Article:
Islamabad, Pakistan: Various scams involving fake Mobile Phone Calls and SMS are again rising. Internet Banking fraud is reported every day and banks are sending alerts to their clients about this spike in internet banking scams. However, nothing substantial has yet been seen taking place from the concerned authorities to prevent the malpractice.
The prevailing variety of mobile and internet scams have cost huge financial losses to numerous people, and in particular, naive people easily fall prey to fraudulent activities.
In recent times, the miscreants have found multiple ways of modus operandi to deceive the people whether they send messages to the people from various numbers or call the people in the guise of any bank or cellular company representative for penetrating into the confidential information about bank accounts, etc.
There is a saying everything happens for a reason. When it comes to cybercrime, this seems to be an accurate statement. Criminals will target individuals with a very specific reason in mind: steal their money and their personal data. In order to do so, they look for any weak points of entry that they can use to implement their scams and extortion plans. One of the solutions to this threat lies within the field of crime prevention – the more aware individuals are of potential cyber scams, the more prepared and secure they can be.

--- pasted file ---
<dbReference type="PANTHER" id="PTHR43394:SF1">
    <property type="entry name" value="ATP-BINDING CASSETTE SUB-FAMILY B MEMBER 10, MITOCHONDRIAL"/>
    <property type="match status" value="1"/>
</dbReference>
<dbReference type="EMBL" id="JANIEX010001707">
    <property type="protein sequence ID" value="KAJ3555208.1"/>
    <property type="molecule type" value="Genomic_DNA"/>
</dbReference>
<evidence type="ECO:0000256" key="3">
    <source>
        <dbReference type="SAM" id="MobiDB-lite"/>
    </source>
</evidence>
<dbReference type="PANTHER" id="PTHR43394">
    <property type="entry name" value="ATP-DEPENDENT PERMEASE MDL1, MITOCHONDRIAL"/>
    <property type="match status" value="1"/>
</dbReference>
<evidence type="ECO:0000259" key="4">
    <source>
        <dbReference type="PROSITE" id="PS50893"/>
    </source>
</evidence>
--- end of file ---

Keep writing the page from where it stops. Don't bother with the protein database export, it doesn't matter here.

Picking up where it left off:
An essential way to boost awareness is to make sure that the public stays up to date with any new tricks that criminals might have up their sleeves. In order to address this, Europol’s European Cybercrime Centre (EC3) and the European Banking Federation (EBF) have launched Cyber Scams 2.0, a reviewed and updated version of the 2018 Cyber Scams campaign. Over the next two weeks, the new materials, available in eight languages, will be promoted on social media channels by national law enforcement agencies (LEAs), banking associations, and other cybercrime fighters.
Cyber Scams 2.0 is an excellent example of public-private cooperation, with EU banks and law enforcement agencies coming together to help build a more cyber-resilient society. The EU’s annual campaign is dedicated to promoting cybersecurity. Can our government not launch such initiatives to save people before they lost what they have in their banks?